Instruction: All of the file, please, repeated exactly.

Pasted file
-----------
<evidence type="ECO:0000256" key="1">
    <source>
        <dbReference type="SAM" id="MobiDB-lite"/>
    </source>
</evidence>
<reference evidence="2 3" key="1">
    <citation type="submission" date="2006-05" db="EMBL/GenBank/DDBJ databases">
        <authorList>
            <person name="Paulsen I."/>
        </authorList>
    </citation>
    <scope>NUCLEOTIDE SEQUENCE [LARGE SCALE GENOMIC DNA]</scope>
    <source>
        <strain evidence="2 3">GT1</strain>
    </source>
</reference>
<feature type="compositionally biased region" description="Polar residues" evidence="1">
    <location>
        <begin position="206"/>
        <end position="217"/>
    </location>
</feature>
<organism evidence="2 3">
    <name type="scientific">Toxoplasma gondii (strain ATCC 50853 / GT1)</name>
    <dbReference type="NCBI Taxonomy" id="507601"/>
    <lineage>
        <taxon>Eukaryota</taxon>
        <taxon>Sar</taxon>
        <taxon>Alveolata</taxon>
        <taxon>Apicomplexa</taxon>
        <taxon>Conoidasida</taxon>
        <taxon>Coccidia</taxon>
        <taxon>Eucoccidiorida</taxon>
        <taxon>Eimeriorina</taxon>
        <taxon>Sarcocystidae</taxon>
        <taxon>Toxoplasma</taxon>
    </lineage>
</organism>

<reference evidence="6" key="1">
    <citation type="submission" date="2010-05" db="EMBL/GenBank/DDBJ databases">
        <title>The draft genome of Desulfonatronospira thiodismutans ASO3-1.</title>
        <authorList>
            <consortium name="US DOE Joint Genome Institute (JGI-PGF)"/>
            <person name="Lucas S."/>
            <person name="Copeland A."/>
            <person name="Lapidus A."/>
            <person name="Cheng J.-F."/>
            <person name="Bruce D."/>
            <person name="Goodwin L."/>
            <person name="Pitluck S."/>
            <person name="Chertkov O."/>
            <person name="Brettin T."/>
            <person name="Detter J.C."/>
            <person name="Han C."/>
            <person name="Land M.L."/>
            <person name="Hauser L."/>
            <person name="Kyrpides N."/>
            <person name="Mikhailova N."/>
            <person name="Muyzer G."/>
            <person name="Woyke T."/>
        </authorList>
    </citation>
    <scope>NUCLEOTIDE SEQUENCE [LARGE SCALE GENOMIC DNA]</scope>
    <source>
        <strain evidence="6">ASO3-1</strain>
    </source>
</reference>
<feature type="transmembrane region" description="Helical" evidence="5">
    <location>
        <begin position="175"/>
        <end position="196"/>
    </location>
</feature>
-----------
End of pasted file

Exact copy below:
<evidence type="ECO:0000256" key="1">
    <source>
        <dbReference type="SAM" id="MobiDB-lite"/>
    </source>
</evidence>
<reference evidence="2 3" key="1">
    <citation type="submission" date="2006-05" db="EMBL/GenBank/DDBJ databases">
        <authorList>
            <person name="Paulsen I."/>
        </authorList>
    </citation>
    <scope>NUCLEOTIDE SEQUENCE [LARGE SCALE GENOMIC DNA]</scope>
    <source>
        <strain evidence="2 3">GT1</strain>
    </source>
</reference>
<feature type="compositionally biased region" description="Polar residues" evidence="1">
    <location>
        <begin position="206"/>
        <end position="217"/>
    </location>
</feature>
<organism evidence="2 3">
    <name type="scientific">Toxoplasma gondii (strain ATCC 50853 / GT1)</name>
    <dbReference type="NCBI Taxonomy" id="507601"/>
    <lineage>
        <taxon>Eukaryota</taxon>
        <taxon>Sar</taxon>
        <taxon>Alveolata</taxon>
        <taxon>Apicomplexa</taxon>
        <taxon>Conoidasida</taxon>
        <taxon>Coccidia</taxon>
        <taxon>Eucoccidiorida</taxon>
        <taxon>Eimeriorina</taxon>
        <taxon>Sarcocystidae</taxon>
        <taxon>Toxoplasma</taxon>
    </lineage>
</organism>

<reference evidence="6" key="1">
    <citation type="submission" date="2010-05" db="EMBL/GenBank/DDBJ databases">
        <title>The draft genome of Desulfonatronospira thiodismutans ASO3-1.</title>
        <authorList>
            <consortium name="US DOE Joint Genome Institute (JGI-PGF)"/>
            <person name="Lucas S."/>
            <person name="Copeland A."/>
            <person name="Lapidus A."/>
            <person name="Cheng J.-F."/>
            <person name="Bruce D."/>
            <person name="Goodwin L."/>
            <person name="Pitluck S."/>
            <person name="Chertkov O."/>
            <person name="Brettin T."/>
            <person name="Detter J.C."/>
            <person name="Han C."/>
            <person name="Land M.L."/>
            <person name="Hauser L."/>
            <person name="Kyrpides N."/>
            <person name="Mikhailova N."/>
            <person name="Muyzer G."/>
            <person name="Woyke T."/>
        </authorList>
    </citation>
    <scope>NUCLEOTIDE SEQUENCE [LARGE SCALE GENOMIC DNA]</scope>
    <source>
        <strain evidence="6">ASO3-1</strain>
    </source>
</reference>
<feature type="transmembrane region" description="Helical" evidence="5">
    <location>
        <begin position="175"/>
        <end position="196"/>
    </location>
</feature>